Thomas Markle says Meghan ‘deceived’ people and ‘thanks God for Jason Knauf’

Meghan Markle's father Thomas has said she "deceived" people after she apologised for forgetting about giving authorisation to a senior aide to brief the authors of her biography.

The 77 year old, who recently said "childish" Meghan and Prince Harry only care about money, appeared on GB News on Thursday 11 November to speak out about the revelations by the royal couple's former press secretary Jason Knauf in High Court.

Knauf shared his witness testimony at the Court of Appeal, where Mail on Sunday appealed against 40 year old Meghan's recent privacy win, explaining that Meghan and Prince Harry, 37, had "authorised specific cooperation in writing" in December 2018 with the authors of Finding Freedom.


Meghan and Harry's spokesperson said last year the couple "did not collaborate with the authors on the book, nor were they interviewed for it".

Knauf also said she wrote a letter to her father knowing it could be leaked to the media.

Now, Meghan's father Thomas has slammed her after claiming she's "deceived" people. He said: "I cant speak to much about this but I think she was trying to deceive. I think she was telling lies.

"Finally the truth is coming out and thank god for Jason Knauf."

He added: "I would like him to come over so I can take him out for a steak."

Meghan said she had forgotten email exchanges with her then press secretary Knauf about a meeting with the authors of the book, Omid Scobie and Carolyn Durand.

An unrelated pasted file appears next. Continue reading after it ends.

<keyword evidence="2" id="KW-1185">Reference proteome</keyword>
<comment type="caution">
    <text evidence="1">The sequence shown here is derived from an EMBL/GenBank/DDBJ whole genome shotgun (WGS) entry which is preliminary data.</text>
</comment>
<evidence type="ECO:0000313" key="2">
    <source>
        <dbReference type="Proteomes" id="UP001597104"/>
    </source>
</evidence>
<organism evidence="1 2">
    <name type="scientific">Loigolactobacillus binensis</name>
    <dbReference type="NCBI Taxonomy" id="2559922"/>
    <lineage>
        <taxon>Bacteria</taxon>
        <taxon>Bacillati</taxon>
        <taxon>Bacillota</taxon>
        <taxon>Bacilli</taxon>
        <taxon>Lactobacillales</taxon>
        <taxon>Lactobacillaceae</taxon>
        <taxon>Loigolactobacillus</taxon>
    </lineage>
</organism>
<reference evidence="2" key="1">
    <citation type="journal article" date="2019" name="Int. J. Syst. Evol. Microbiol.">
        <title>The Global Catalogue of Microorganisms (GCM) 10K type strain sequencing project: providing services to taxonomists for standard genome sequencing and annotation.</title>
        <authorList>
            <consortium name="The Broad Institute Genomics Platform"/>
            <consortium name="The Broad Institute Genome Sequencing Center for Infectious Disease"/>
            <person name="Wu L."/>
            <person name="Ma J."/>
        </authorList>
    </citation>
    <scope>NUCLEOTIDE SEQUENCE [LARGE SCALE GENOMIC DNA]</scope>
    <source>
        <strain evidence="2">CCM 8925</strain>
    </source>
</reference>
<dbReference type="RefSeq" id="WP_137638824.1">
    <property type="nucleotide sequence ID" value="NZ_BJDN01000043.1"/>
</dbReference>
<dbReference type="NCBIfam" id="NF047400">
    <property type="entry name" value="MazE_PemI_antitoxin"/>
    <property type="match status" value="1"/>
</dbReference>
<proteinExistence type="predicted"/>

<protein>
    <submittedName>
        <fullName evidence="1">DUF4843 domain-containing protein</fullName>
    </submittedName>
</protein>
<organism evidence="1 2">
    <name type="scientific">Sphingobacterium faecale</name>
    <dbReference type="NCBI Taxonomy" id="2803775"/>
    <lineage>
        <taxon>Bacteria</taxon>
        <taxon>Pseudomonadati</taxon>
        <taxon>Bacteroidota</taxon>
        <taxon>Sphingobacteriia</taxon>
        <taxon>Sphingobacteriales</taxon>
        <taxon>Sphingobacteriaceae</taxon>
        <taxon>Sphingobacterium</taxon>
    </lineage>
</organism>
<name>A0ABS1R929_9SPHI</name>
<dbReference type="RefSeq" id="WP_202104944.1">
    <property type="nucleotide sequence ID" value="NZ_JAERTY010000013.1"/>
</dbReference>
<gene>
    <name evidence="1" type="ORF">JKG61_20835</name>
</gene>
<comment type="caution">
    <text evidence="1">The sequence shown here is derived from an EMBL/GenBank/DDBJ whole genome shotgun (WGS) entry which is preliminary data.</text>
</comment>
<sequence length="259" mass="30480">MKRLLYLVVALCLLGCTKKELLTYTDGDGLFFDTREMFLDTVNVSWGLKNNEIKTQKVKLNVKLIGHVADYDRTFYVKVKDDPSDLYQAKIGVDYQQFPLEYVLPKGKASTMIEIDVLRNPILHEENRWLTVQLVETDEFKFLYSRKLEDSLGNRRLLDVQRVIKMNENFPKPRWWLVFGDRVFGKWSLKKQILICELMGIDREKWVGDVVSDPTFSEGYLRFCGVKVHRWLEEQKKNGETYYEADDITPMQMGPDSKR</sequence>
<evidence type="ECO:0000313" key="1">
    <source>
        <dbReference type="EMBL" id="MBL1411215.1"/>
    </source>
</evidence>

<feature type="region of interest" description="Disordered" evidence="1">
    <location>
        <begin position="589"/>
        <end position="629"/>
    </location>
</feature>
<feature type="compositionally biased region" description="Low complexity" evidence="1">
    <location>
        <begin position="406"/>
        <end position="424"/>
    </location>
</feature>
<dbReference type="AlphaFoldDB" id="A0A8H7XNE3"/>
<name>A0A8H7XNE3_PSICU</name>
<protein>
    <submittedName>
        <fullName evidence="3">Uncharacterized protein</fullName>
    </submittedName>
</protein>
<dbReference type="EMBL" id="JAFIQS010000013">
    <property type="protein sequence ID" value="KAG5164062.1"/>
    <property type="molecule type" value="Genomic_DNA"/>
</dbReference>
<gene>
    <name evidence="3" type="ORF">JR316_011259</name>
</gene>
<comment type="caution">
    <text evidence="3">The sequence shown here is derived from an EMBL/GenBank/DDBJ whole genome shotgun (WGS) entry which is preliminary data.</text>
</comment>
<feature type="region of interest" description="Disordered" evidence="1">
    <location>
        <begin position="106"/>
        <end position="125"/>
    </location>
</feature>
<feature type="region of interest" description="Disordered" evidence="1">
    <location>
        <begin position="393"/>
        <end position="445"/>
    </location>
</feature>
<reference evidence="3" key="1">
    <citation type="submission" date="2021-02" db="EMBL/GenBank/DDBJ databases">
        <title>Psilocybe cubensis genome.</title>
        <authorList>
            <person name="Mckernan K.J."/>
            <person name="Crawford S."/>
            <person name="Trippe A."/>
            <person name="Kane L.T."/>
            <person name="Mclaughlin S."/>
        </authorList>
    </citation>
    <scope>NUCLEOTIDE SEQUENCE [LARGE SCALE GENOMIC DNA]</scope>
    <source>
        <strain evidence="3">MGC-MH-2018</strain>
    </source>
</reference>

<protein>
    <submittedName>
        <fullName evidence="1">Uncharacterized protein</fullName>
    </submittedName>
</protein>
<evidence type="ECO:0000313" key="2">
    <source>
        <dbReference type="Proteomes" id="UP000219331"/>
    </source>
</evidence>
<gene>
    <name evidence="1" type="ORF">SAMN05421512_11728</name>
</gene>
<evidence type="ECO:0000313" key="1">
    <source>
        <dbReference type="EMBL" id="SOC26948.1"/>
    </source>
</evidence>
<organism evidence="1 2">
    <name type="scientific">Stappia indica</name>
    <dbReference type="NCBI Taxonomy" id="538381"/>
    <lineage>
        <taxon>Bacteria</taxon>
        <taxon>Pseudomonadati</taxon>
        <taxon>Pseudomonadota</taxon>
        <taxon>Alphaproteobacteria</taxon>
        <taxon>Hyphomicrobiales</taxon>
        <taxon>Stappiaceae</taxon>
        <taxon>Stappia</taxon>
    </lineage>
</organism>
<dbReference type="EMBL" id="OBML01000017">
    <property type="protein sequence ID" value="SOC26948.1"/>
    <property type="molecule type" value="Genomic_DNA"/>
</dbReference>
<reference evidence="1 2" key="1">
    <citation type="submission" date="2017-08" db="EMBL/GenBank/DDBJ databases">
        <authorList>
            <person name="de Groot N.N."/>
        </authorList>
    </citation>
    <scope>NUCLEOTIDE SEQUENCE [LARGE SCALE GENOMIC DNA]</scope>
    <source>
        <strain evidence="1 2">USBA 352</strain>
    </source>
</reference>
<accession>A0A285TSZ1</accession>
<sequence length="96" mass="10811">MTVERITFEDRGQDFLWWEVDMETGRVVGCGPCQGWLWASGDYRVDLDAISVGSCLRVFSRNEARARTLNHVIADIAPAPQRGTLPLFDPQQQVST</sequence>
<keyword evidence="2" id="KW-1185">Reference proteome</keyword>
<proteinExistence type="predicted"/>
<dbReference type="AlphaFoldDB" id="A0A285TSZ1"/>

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Meghan apologised in her witness statement, where she accepted that Knauf did brief the authors of Finding Freedom with Meghan's knowledge.

She said: "I apologise to the Court for the fact that I had not remembered these exchanges at the time.

"I had absolutely no wish or intention to mislead the Defendant or the Court."

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The Duchess added that had she known about the emails she would have been "more than happy to refer to them" as "strongly" supportive of her case.

She added: "Not only do I refer to the background information shared with Mr Knauf as 'reminders', as much of it was information that he had already requested of me dating back to 2016 when he had asked me for a timeline relating to my family to enable him to engage with the media on enquiries, it is also a far cry from the very detailed personal information that the Defendant alleges that I wanted or permitted to put into the public domain."

The Duchess added: "Had I wanted to have my private letter shared in this book, as the defendant falsely claims, this clearly would have been an opportunity to do so."

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